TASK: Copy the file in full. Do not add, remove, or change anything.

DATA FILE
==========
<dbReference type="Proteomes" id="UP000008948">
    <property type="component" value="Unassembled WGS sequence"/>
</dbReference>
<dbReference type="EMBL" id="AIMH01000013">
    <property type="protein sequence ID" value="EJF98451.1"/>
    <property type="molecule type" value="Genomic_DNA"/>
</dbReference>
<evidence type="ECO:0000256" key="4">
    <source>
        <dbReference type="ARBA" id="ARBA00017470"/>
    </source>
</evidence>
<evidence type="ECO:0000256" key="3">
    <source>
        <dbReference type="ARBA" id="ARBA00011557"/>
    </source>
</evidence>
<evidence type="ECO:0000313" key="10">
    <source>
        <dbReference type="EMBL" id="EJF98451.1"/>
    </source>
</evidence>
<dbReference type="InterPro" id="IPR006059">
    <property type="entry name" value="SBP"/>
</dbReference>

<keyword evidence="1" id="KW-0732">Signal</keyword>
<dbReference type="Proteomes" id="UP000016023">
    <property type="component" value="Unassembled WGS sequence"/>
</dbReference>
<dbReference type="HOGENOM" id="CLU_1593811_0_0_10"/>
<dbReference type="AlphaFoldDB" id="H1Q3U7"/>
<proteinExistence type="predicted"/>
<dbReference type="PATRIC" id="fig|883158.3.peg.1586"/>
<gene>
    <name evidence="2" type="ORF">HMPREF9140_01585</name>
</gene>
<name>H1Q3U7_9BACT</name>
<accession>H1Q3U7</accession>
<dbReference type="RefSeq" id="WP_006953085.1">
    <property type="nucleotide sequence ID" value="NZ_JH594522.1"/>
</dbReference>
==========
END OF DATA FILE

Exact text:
<dbReference type="Proteomes" id="UP000008948">
    <property type="component" value="Unassembled WGS sequence"/>
</dbReference>
<dbReference type="EMBL" id="AIMH01000013">
    <property type="protein sequence ID" value="EJF98451.1"/>
    <property type="molecule type" value="Genomic_DNA"/>
</dbReference>
<evidence type="ECO:0000256" key="4">
    <source>
        <dbReference type="ARBA" id="ARBA00017470"/>
    </source>
</evidence>
<evidence type="ECO:0000256" key="3">
    <source>
        <dbReference type="ARBA" id="ARBA00011557"/>
    </source>
</evidence>
<evidence type="ECO:0000313" key="10">
    <source>
        <dbReference type="EMBL" id="EJF98451.1"/>
    </source>
</evidence>
<dbReference type="InterPro" id="IPR006059">
    <property type="entry name" value="SBP"/>
</dbReference>

<keyword evidence="1" id="KW-0732">Signal</keyword>
<dbReference type="Proteomes" id="UP000016023">
    <property type="component" value="Unassembled WGS sequence"/>
</dbReference>
<dbReference type="HOGENOM" id="CLU_1593811_0_0_10"/>
<dbReference type="AlphaFoldDB" id="H1Q3U7"/>
<proteinExistence type="predicted"/>
<dbReference type="PATRIC" id="fig|883158.3.peg.1586"/>
<gene>
    <name evidence="2" type="ORF">HMPREF9140_01585</name>
</gene>
<name>H1Q3U7_9BACT</name>
<accession>H1Q3U7</accession>
<dbReference type="RefSeq" id="WP_006953085.1">
    <property type="nucleotide sequence ID" value="NZ_JH594522.1"/>
</dbReference>